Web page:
A Case of Familial Hemophagocytic Lymphohistiocytosis Type 4 With Involvement of the Central Nervous System Complicated With Infarct
Familial hemophagocytic lymphohistiocytosis (HLH) is a fatal disease affecting infants and very young children. Central nervous system involvement of HLH can cause catastrophic results.
We present a case with cranial involvement of familial HLH type 4 who showed diffuse infiltration of white matter complicated with intracranial thrombosis. A 5-year-old girl from a consanguineous couple presented with fever and pancytopenia, and was referred to our hematology unit. Examination revealed fever, lymphadenopathy, and hepatosplenomegaly. Ultrasound examination revealed hepatosplenomegaly and free intra-abdominal fluid. HLH was revealed on bone marrow aspiration biopsy. Defective natural killer and T lymphocyte cytotoxicity using degranulation tests was determined. In the genetic analysis, syntaxin gene mutation was found. On T2-weighted and T2-fluid-attenuated inversion recovery magnetic resonance imaging (MRI), diffuse hyperintense signal changes of cerebral white matter, indicating white matter demyelination, were observed. A second brain MRI showed an acute infarct involving the left temporooccipital region. Immunosuppressive therapy according to the HLH 2004 protocol was started. The infarct resolved but white matter lesions were stable on the brain MRI that was performed 1 month later. Brain MRI taken 4 months after the first examination showed stable cerebral white matter lesions, but hyperintense signal changes appeared in the cerebellar white matter and were regarded as progression. The patient died because of infection despite immunosuppressive therapy.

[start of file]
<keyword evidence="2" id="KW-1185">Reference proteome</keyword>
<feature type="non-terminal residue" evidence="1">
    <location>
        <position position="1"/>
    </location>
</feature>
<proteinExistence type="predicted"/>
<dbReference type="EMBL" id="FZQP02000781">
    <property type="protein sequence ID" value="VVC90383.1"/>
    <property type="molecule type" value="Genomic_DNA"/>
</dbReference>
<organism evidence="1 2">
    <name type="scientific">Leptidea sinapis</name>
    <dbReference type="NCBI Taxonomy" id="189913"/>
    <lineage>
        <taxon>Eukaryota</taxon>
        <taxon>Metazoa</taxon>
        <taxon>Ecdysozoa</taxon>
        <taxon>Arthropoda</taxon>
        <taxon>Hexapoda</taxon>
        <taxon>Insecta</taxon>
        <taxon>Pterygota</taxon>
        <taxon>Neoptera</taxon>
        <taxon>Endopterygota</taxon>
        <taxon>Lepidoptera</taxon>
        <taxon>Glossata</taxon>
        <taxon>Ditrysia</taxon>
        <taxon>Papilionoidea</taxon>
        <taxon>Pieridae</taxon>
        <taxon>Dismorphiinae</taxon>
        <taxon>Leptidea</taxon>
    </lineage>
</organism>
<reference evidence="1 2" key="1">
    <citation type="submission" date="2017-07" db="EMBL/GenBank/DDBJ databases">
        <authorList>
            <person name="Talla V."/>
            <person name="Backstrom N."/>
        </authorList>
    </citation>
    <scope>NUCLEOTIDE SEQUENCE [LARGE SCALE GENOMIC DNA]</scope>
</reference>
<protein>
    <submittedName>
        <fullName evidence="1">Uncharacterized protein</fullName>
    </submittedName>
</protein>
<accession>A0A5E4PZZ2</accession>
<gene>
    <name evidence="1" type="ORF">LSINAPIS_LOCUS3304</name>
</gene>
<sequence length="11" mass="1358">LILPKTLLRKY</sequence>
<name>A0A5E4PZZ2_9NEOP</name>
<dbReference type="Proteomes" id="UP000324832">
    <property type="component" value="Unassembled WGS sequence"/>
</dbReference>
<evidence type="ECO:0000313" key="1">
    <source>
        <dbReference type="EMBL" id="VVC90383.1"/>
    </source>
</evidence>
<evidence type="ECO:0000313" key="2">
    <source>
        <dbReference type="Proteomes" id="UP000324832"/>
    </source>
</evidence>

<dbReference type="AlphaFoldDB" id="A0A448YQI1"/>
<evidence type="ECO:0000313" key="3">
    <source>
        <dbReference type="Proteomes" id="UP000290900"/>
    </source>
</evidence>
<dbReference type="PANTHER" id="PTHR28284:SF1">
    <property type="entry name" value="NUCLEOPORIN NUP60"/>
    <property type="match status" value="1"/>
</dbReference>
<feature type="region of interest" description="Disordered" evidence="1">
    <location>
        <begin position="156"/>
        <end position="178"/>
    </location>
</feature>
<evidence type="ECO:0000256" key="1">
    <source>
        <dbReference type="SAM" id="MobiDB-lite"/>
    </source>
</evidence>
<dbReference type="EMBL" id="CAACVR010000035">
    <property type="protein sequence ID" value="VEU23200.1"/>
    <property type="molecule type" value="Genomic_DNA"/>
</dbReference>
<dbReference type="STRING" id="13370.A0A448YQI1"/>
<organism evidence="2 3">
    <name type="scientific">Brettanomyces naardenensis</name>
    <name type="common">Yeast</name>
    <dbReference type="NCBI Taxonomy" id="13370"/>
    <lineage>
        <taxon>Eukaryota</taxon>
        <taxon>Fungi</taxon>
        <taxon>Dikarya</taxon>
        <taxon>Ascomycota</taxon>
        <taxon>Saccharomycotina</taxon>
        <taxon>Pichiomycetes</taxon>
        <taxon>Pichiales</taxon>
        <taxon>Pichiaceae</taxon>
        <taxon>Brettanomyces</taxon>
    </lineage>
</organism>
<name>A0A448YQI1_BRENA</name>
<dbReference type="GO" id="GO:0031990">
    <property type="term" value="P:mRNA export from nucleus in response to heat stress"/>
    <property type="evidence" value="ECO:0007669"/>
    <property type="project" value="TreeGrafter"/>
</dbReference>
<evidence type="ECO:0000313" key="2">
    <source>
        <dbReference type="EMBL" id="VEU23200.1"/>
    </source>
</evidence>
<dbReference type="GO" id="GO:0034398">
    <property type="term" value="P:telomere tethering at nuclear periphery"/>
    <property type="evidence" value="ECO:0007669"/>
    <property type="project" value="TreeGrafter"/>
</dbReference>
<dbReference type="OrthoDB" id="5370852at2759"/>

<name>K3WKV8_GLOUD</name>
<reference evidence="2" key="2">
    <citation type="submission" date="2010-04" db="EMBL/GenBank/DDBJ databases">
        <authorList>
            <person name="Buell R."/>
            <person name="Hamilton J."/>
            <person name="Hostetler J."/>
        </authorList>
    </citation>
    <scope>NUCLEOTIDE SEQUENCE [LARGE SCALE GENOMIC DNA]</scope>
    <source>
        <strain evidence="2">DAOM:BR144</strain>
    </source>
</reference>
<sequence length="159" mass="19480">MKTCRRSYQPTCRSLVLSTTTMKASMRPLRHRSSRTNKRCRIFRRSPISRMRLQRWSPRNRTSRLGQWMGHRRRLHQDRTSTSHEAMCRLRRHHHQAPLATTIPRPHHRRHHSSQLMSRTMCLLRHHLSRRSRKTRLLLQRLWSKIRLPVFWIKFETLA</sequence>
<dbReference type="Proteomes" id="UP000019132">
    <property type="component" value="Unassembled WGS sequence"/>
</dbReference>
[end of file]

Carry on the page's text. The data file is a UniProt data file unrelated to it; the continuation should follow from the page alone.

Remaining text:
Physicians managing patients with HLH must be vigilant about the possibility of central nervous system involvement including stroke.
Document Type: Research Article
Affiliations: 1: Departments of Radiology, Division of Pediatric Radiology 2: Pediatrics, Division of Pediatric Hematology Oncology 3: Department of Medicine, Karolinska Institutet, Center for Hematology and Regenerative Medicine, Karolinska University Hospital Huddinge, Stockholm, Sweden 4: Department of Pediatrics, Division of Pediatric Hematology & Oncology, Sutcu Imam University, Kahramanmaraş, Turkey 5: Pediatrics, Division of Pediatric Neurology, Faculty of Medicine, Erciyes University, Kayseri
Publication date: August 1, 2017